We also had special moments amongst the team members ourselves. The beauty of the team this year was the breadth of different generations represented, from budding, youthful high school students to a parent and overseer of the church. We had wonderful discussions and "pillow talks", ranging from very serious ones to ones we could not stop laughing. It was the perfect way to end the long, hard days of work.
On the personal level, I was humbled. Humbled by the maturity all of the children possessed and by the amazing work Chi and Kristin have been doing in all of these children's lives. One afternoon Tony and I had the chance to talk with the older kids in the waiting room outside of the dental clinic. Some of them had known Chi for five years, eight years, even eleven years!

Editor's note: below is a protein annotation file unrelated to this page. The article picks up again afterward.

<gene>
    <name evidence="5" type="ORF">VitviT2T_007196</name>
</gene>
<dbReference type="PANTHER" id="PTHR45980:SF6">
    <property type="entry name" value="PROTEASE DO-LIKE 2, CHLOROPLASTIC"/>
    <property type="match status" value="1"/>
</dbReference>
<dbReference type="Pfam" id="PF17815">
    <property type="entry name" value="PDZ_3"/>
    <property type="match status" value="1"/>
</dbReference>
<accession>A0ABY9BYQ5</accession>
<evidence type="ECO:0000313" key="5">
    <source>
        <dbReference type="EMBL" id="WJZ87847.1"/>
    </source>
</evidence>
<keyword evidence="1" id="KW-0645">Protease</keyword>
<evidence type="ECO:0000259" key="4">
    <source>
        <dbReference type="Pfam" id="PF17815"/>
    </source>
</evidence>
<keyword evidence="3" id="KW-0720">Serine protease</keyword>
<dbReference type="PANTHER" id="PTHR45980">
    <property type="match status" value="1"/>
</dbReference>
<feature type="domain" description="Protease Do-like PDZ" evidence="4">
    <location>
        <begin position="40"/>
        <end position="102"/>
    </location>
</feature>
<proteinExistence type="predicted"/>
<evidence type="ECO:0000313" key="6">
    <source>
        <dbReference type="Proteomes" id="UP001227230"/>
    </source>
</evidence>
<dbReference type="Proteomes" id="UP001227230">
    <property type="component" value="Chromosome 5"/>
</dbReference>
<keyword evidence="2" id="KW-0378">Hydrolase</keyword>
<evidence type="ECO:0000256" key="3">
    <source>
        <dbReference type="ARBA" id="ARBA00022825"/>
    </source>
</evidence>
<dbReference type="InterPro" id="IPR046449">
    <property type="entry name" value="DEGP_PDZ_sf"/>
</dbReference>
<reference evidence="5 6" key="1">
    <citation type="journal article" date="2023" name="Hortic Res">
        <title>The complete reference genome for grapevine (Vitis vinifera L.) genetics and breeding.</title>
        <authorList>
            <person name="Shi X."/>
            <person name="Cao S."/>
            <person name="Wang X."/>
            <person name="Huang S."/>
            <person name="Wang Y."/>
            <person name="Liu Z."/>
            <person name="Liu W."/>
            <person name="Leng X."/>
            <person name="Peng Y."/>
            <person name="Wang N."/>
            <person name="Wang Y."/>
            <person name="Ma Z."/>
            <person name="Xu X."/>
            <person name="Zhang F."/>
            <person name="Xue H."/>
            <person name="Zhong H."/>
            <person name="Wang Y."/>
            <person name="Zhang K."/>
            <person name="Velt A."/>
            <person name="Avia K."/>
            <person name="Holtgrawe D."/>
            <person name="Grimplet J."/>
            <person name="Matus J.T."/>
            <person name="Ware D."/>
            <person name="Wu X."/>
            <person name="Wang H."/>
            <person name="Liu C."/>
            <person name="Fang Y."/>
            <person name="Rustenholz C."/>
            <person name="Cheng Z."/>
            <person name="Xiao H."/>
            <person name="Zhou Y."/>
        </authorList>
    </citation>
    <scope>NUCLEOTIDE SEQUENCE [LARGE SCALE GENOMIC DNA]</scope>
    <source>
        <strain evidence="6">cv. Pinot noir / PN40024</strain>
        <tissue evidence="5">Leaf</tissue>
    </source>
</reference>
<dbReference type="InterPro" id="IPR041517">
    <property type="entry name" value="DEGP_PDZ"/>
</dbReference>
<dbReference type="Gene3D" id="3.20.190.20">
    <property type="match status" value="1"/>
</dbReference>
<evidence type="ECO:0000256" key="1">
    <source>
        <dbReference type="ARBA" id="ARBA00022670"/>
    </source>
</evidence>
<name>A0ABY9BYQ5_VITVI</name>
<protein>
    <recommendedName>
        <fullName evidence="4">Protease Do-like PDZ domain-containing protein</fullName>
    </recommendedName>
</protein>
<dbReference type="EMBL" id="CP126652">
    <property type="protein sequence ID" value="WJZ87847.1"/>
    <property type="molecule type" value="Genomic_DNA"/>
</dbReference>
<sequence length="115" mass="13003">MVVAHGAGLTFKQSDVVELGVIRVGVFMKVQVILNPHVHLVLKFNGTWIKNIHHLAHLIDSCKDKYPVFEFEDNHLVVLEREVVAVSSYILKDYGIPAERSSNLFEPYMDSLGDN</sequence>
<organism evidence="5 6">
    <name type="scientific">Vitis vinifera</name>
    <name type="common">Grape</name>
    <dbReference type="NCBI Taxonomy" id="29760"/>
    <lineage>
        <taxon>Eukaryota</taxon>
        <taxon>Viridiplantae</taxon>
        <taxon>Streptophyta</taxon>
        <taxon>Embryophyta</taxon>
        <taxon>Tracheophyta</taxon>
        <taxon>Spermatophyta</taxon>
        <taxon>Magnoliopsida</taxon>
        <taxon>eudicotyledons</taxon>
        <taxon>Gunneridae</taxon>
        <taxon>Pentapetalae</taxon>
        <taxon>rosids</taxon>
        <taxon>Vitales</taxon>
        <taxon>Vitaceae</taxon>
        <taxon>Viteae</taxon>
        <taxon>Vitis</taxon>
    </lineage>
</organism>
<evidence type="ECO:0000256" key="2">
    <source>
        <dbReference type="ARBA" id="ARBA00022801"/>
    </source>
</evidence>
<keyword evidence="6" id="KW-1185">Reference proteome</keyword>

We thank Kaya and everyone who's supported us to have this experience. We hope to return perhaps next year, we'll just have to work on our Spanish a little more next time =)
Dental Days by Tony Chyn
The work at the dental clinic has been nonstop to meet the needs among the Kaya children. Each day begins at 9 and ends at 7. We have about 8-10 children/adolescents that have one appointment in the morning and one in the afternoon. In the morning we rent a space in a local hospital. There we do examinations and cleanings and plan for work we will do later on. In the afternoon we rent out a dental clinic where the more invasive procedures take place. We are providing care as well as teaching preventative measures to protect their teeth. The majority of the children have fair to poor dental hygiene and many have problems that required more than we were able to give. Many suffer regular pain, gum disease and rotting teeth. Our hope and prayer is that we can enable Kaya to provide dental services that can act as preventative measures for protecting these children's teeth.
Highlights main course if appetizers aren't your thing